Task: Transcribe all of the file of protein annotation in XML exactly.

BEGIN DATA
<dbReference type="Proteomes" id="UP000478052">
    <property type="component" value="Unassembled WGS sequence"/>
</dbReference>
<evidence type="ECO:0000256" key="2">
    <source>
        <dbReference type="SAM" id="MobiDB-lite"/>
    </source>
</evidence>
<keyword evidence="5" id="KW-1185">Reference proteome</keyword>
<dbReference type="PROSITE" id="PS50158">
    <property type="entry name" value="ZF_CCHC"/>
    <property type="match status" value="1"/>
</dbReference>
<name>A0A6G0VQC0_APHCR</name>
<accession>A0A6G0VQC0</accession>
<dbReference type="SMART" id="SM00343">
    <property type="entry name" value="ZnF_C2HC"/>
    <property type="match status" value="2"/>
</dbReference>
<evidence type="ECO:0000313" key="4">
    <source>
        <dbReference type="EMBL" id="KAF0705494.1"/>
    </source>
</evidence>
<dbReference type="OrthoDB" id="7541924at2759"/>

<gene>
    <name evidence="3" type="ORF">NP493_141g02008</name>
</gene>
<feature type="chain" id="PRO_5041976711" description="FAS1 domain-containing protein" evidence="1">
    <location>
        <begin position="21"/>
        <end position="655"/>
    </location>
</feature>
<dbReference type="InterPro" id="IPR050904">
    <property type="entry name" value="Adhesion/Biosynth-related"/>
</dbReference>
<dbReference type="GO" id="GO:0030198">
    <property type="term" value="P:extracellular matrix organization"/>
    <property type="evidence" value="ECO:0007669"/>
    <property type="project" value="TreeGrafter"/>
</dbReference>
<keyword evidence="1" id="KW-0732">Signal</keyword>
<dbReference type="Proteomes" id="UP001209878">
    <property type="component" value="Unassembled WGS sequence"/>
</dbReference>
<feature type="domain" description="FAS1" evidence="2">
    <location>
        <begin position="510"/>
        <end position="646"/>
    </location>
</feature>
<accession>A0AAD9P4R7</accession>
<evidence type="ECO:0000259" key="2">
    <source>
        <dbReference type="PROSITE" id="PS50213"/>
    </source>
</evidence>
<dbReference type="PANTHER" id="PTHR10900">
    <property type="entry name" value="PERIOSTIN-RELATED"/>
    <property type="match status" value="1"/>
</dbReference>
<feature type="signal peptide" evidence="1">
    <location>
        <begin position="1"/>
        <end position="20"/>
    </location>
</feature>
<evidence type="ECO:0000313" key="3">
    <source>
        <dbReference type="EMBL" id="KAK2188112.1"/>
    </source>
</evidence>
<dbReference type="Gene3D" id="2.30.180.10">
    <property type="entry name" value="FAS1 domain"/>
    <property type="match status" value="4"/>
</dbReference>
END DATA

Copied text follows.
<dbReference type="Proteomes" id="UP000478052">
    <property type="component" value="Unassembled WGS sequence"/>
</dbReference>
<evidence type="ECO:0000256" key="2">
    <source>
        <dbReference type="SAM" id="MobiDB-lite"/>
    </source>
</evidence>
<keyword evidence="5" id="KW-1185">Reference proteome</keyword>
<dbReference type="PROSITE" id="PS50158">
    <property type="entry name" value="ZF_CCHC"/>
    <property type="match status" value="1"/>
</dbReference>
<name>A0A6G0VQC0_APHCR</name>
<accession>A0A6G0VQC0</accession>
<dbReference type="SMART" id="SM00343">
    <property type="entry name" value="ZnF_C2HC"/>
    <property type="match status" value="2"/>
</dbReference>
<evidence type="ECO:0000313" key="4">
    <source>
        <dbReference type="EMBL" id="KAF0705494.1"/>
    </source>
</evidence>
<dbReference type="OrthoDB" id="7541924at2759"/>

<gene>
    <name evidence="3" type="ORF">NP493_141g02008</name>
</gene>
<feature type="chain" id="PRO_5041976711" description="FAS1 domain-containing protein" evidence="1">
    <location>
        <begin position="21"/>
        <end position="655"/>
    </location>
</feature>
<dbReference type="InterPro" id="IPR050904">
    <property type="entry name" value="Adhesion/Biosynth-related"/>
</dbReference>
<dbReference type="GO" id="GO:0030198">
    <property type="term" value="P:extracellular matrix organization"/>
    <property type="evidence" value="ECO:0007669"/>
    <property type="project" value="TreeGrafter"/>
</dbReference>
<keyword evidence="1" id="KW-0732">Signal</keyword>
<dbReference type="Proteomes" id="UP001209878">
    <property type="component" value="Unassembled WGS sequence"/>
</dbReference>
<feature type="domain" description="FAS1" evidence="2">
    <location>
        <begin position="510"/>
        <end position="646"/>
    </location>
</feature>
<accession>A0AAD9P4R7</accession>
<evidence type="ECO:0000259" key="2">
    <source>
        <dbReference type="PROSITE" id="PS50213"/>
    </source>
</evidence>
<dbReference type="PANTHER" id="PTHR10900">
    <property type="entry name" value="PERIOSTIN-RELATED"/>
    <property type="match status" value="1"/>
</dbReference>
<feature type="signal peptide" evidence="1">
    <location>
        <begin position="1"/>
        <end position="20"/>
    </location>
</feature>
<evidence type="ECO:0000313" key="3">
    <source>
        <dbReference type="EMBL" id="KAK2188112.1"/>
    </source>
</evidence>
<dbReference type="Gene3D" id="2.30.180.10">
    <property type="entry name" value="FAS1 domain"/>
    <property type="match status" value="4"/>
</dbReference>